The potential ethical, social, and legal implications of genetic testing and analysis are numerous and new applications of the technology give rise to new areas of controversy including, for example, human genetic enhancement; altering human DNA to enhance athletic ability or intelligence, or any of a wide variety of physical characteristics. On the other hand, while society sorts out the ethics, being able to alter the human genome at the embryonic level will signal an end to currently incurable genetic diseases such as Down’s syndrome, congenital deafness and congenital heart defects.

This growing field of medical research currently uses gene sequences to understand, diagnose and treat human diseases and promises to revolutionize clinical practice in the coming years, through medical care customized to a patient’s unique genetic makeup. NCI is playing an active and increasingly important role in supporting this next-generation sequencing approach to medical research. Genomic medicine relies on the sequencing of thousands of whole genomes, each of which produces around 200 gigabytes of data which depend on NCI’s capability for fast computation for analysis and storage for archive. Medical research of this kind, working at the population scale, requires large numbers of de-identified genomic sequences to be gathered in one place, like the Garvan Institute of Medical Research’s Medical Genome Reference Bank (MGRB).

The MGRB stores the genomes of thousands of disease-free Australian seniors to provide a rigorous sample with which to compare the genomes of patients with rare diseases and cancer. Setting a new record for processing, the MGRB aligned 1200 human genomes overnight, making full use of the data bandwidth available at NCI.

As part of this effort, NCI is using Mellanox’s interconnect solutions to allow for faster inter-node connectivity and access to storage, providing Australian researchers and scientific research organizations with critical on-demand access to NCI’s high-performance cloud. This cloud facilitates scientific workloads with a deployment that combines the Mellanox CloudX solution with OpenStack software to support high performance workloads on a scalable and easy to manage cloud platform. CloudX simplifies and automates the orchestration of cloud platforms and reduces deployment time from days to hours. The NCI deployment is based on Mellanox 40/56 Gb/s Virtual Protocol Interconnect adapters and switches supporting both InfiniBand and Ethernet. NCI also has Mellanox’s 100Gbit/s EDR InfiniBand interconnect for its new Lenovo NextScale supercomputer. This powerful combination of storage and compute power enable NCI to deliver extremely complex simulations and more accurate predictions, all with the aim of improving the human condition.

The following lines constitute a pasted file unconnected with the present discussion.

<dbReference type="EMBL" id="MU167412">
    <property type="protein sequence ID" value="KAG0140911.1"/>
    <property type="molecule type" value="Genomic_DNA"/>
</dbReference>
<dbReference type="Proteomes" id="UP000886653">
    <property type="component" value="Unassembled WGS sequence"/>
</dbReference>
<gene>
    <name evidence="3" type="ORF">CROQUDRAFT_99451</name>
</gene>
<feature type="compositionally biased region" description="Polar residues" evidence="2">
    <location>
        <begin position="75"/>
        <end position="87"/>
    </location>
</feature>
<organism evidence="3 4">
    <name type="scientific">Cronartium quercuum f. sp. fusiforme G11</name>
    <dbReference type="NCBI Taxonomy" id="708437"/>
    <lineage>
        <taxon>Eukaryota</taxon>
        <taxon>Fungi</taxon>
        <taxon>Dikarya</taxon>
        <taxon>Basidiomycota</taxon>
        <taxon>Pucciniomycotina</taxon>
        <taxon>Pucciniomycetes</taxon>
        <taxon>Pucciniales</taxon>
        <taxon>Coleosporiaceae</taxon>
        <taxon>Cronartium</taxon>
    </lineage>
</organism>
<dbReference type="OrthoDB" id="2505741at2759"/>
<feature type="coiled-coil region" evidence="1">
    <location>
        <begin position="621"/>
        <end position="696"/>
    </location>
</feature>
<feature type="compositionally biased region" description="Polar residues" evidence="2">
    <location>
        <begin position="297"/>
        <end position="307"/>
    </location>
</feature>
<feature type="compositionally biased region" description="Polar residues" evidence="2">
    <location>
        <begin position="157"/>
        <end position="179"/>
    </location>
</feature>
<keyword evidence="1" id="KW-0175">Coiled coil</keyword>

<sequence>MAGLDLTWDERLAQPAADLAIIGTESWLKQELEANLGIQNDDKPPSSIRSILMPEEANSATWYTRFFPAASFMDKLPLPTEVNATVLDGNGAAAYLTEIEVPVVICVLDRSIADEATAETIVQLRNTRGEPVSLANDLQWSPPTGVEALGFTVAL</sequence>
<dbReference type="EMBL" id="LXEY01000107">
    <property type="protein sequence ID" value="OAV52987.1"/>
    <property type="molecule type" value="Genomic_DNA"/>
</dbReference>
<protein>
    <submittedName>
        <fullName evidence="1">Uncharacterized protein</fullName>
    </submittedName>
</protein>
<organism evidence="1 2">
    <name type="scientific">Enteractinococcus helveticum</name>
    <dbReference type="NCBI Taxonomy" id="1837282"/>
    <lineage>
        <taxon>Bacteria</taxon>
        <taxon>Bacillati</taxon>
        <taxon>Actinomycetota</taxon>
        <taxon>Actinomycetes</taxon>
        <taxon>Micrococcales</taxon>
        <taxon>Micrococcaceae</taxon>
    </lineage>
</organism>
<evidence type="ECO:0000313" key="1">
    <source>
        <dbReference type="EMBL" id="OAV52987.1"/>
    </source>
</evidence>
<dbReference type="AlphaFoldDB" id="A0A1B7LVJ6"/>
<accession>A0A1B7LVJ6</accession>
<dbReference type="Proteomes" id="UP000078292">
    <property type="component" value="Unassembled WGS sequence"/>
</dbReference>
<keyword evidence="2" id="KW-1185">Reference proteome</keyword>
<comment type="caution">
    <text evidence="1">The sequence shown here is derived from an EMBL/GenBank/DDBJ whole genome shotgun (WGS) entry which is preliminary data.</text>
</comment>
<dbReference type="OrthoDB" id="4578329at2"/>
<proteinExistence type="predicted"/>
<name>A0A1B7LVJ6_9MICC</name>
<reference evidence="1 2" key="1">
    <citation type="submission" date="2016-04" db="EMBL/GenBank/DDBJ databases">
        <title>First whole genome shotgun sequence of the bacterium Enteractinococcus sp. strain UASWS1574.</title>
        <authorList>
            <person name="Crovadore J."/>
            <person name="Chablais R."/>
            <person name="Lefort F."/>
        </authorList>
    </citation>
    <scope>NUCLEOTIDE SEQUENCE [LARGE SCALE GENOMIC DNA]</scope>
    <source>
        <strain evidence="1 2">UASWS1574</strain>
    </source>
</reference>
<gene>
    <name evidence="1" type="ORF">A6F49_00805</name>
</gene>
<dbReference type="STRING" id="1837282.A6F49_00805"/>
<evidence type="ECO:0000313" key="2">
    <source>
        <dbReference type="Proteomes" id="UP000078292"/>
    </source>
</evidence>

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Back to School with Mellanox HPC

You see it everywhere this time of year. Parents with a lighter spring to their step, smiles breaking out spontaneously as they happily shell out funds for reams of paper, pens, and a multitude of other school supplies. Conversely, you see the guarded dread behind children’s gazes. Yes, it is that glorious time of year for parents and misery for children, it is back to school.

If only those children appreciated how this experience of school can lead to a wonderful future career – the joy of accomplishment that attending a top research university can bring. I remember how I felt that very first day I stepped onto Harvard’s campus as a first year graduate student.  I remember just as clearly the first time I built my very first supercomputer. I’ve worked with InfiniBand since 2003, and I have witnessed firsthand, the amazing, ground-breaking research being done at Universities using Mellanox high performance computing solutions. After completing my degree, I stayed at Harvard for more than two decades building an HPC career, helping create the FAS Research Computing Group and create the Odyssey supercomputer that now services researchers across the entire University.

When it comes to research in the academic community, Mellanox’s InfiniBand can go big, really big. From fundamental high energy physics probing the subatomic structure of matter to mapping the 13 billion year evolution of the entire universe, there are an unlimited number of problems that could not be tackled without HPC. Imagine trying to map the 3.2 billion base pairs of a human genome or model the 86 billion neurons in the human brain, each with up to 10,000 connections, without a supercomputer. The reality is that nearly all scientific research, supercomputing, and InfiniBand go hand-in-hand. Computational modelling is now an integral component of almost all areas of chemistry, physics and materials sciences. As one customer put it so eloquently, “Without high-performance computing, the time to discovery is just too long to accomplish anything.”